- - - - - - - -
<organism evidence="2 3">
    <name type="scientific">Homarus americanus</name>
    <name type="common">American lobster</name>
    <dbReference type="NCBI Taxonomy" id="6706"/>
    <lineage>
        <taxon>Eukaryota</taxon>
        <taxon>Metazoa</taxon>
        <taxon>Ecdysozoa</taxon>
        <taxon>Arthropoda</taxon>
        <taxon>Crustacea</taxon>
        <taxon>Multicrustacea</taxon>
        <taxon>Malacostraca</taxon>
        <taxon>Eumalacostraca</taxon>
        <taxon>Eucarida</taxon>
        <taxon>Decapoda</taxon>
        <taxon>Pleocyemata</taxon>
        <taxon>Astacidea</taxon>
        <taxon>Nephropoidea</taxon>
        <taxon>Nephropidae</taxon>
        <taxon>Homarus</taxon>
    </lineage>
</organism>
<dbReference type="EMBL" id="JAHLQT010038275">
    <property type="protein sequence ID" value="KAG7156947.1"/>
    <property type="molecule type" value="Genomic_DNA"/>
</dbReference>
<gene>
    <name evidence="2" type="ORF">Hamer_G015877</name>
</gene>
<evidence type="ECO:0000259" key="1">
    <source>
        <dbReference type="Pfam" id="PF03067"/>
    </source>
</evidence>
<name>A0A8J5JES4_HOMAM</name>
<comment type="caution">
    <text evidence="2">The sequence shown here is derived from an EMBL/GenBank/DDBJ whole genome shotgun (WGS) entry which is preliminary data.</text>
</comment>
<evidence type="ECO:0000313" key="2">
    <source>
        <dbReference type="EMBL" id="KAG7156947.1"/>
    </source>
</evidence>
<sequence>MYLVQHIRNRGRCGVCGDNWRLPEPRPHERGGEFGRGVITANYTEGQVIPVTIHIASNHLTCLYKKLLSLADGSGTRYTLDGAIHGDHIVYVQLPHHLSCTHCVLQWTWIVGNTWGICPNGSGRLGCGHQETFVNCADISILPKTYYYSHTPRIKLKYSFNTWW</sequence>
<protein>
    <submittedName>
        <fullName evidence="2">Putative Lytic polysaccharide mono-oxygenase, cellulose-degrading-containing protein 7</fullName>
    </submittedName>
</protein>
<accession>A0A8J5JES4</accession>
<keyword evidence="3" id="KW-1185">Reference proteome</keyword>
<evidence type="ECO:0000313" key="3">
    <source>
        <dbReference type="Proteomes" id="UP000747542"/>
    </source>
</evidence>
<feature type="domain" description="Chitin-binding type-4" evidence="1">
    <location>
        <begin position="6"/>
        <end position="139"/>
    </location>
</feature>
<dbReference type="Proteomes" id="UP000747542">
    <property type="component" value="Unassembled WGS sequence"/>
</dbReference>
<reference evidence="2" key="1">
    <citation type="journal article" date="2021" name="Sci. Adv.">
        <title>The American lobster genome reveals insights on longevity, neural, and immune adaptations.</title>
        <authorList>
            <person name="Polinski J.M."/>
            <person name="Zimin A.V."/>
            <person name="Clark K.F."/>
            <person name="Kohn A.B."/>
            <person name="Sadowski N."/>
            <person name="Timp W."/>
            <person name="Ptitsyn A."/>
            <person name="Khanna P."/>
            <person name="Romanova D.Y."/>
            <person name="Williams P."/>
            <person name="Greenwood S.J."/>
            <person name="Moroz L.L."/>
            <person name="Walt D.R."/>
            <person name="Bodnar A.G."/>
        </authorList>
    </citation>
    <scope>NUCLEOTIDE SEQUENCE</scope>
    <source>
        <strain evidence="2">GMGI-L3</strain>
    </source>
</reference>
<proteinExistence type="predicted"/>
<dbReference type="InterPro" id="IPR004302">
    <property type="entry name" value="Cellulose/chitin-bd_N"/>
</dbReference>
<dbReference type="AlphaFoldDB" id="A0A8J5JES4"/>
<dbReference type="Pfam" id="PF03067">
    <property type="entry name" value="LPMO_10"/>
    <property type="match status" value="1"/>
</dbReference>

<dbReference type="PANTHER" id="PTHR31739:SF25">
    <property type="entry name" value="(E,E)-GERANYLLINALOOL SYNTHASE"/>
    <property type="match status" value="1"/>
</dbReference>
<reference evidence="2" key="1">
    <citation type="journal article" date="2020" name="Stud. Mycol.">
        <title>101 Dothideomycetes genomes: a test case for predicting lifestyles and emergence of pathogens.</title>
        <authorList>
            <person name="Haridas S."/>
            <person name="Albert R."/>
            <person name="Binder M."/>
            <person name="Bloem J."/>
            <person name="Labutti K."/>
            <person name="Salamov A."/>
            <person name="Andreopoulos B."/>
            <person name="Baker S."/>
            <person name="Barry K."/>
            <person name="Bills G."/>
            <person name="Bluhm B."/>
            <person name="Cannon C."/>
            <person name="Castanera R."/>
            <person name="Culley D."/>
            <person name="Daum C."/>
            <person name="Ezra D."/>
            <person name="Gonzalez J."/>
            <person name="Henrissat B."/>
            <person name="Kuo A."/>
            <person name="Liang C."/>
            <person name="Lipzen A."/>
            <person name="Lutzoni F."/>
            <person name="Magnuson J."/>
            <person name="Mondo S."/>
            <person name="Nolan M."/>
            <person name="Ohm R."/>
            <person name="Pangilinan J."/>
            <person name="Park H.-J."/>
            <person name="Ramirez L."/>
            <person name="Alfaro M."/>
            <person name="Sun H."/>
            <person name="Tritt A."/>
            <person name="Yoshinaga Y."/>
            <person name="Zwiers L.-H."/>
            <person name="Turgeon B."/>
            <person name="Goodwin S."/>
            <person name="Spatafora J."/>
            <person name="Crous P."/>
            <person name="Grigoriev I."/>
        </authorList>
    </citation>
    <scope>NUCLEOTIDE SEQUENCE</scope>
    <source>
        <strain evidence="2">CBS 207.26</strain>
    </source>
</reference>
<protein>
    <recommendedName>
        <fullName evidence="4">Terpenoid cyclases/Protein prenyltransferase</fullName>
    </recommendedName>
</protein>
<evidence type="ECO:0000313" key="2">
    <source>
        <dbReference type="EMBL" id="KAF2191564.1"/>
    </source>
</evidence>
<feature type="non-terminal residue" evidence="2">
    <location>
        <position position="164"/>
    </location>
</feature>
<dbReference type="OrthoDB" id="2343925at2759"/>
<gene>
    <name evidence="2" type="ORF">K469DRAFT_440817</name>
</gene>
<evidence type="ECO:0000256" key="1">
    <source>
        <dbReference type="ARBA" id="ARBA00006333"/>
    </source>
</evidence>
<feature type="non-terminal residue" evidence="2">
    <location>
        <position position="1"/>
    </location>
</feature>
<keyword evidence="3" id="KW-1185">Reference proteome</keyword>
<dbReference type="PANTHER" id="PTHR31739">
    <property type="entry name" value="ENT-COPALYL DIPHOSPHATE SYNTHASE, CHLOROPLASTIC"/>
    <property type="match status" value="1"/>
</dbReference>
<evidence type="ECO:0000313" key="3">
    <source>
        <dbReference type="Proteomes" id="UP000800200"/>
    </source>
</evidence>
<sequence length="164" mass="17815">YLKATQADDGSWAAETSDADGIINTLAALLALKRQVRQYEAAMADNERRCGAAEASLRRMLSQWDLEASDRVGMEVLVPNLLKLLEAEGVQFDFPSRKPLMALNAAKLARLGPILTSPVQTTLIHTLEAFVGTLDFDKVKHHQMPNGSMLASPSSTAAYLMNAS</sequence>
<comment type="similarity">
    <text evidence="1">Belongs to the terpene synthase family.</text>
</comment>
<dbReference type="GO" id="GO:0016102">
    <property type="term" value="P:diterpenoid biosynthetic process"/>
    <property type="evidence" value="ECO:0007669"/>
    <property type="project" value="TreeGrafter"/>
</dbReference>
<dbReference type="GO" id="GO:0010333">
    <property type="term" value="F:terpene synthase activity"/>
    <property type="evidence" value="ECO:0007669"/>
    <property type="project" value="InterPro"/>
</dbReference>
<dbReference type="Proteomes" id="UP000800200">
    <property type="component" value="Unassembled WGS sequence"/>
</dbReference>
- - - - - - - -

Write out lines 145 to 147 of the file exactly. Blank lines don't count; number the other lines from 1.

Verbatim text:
            <person name="Crous P."/>
            <person name="Grigoriev I."/>
        </authorList>